Lisa Piercey has vowed to get answers about what happened to her daughter, 28-year-old Samantha Piercey, who died by suicide in May while incarcerated at the Clarenville Correctional Centre.
Lisa Piercey has requested to speak to Justice Minister Andrew Parsons about it, but no meeting has been set up.
On Tuesday, Parsons told members of the media he cannot speak to Piercey at this time because the family has initiated legal action.
“The first thing I can say to Mrs. Piercey is that I extend my condolences to her on this tragedy. Mrs. Piercey has been in contact with people within our department, but we’ve also received correspondence from her lawyer and usually in those situations, when you hear from a lawyer, the most appropriate way to handle it is to have lawyers from your department deal with that,” Parsons said. “There’s the possibility of litigation here. That’s what’s been communicated to us by her lawyer.
“I have no problem meeting with individuals. I’ve met with family of other individuals who have lost loved ones before, but in this particular situation, given what I’ve been sent, I think this is the most appropriate way. And this is how we would handle any situation like this.
“This is one of those really tough situations, because as a person I have no issue talking to anybody, especially someone who has gone through a tragedy. I don’t know what it is like to lose a son or daughter, but as a person in this position, any lawyer will tell you that you have to refrain from putting yourself in any position where you could end up in a courtroom.”
Samantha Piercey’s death came not long after the April 21 death of Skye Martin, 27, who was an inmate at the same facility. Martin's death was reported as the result of choking on her food, but, like Piercey’s death, it remains under investigation. Both events followed an Aug. 31, 2017 death of a man being held at Her Majesty's Penitentiary in St. John's.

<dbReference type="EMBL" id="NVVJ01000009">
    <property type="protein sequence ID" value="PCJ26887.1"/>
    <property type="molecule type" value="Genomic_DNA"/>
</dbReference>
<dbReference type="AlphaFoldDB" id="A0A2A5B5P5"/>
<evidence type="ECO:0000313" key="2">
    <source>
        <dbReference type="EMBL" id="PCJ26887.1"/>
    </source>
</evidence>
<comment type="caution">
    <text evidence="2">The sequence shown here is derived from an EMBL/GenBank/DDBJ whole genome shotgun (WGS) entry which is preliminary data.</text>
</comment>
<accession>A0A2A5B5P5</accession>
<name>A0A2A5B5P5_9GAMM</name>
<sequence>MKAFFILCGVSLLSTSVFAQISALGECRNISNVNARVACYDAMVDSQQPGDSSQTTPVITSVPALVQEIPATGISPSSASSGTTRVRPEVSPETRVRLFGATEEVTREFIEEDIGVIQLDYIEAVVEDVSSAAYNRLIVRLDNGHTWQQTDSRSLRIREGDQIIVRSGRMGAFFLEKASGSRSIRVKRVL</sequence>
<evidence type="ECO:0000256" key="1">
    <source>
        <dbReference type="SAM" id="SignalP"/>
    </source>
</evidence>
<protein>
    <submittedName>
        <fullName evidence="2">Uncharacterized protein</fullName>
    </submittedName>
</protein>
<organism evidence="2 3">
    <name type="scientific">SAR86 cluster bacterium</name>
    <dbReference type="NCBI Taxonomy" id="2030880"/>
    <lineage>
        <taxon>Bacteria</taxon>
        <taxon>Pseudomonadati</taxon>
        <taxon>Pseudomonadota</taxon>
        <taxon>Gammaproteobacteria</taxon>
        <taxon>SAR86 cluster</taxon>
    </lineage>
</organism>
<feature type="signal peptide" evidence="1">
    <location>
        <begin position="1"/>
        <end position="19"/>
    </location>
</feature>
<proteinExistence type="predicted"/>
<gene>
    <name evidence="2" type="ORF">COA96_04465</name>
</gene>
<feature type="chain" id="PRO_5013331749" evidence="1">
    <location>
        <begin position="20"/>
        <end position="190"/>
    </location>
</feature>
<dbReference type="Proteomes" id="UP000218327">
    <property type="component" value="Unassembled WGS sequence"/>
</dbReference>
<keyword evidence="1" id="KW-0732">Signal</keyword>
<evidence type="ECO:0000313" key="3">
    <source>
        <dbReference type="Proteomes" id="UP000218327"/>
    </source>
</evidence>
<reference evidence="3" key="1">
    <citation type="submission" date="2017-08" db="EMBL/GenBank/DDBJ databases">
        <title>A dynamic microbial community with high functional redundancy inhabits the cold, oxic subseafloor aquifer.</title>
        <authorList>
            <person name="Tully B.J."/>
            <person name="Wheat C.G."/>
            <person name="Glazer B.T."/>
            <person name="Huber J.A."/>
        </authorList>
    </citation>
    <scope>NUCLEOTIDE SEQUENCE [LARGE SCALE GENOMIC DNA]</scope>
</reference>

Parsons earlier announced that retired police Supt. Marlene Jesso has been asked to conduct an independent investigation into all three cases, covering whether or not the policies and procedures affecting the inmates were appropriate, as well as staff responses.
Parsons said although he wants answers for the families as soon as possible, there is no time limit on that investigation.
“We are concentrating on an investigation and we would all like to find the facts of what happened here, and I think that family, and all the families we are dealing with, would like to have that information, as well,” Parsons said. “I wouldn’t want someone to say they were rushed to come up with a conclusion. I’d rather they take all the time they need. We’ve promised (Jesso) all the resources she needs to make sure this is done and done right. Ms. Jesso is the one with the investigative experience. I’ll let her do her job. She’s the expert and the professional here.”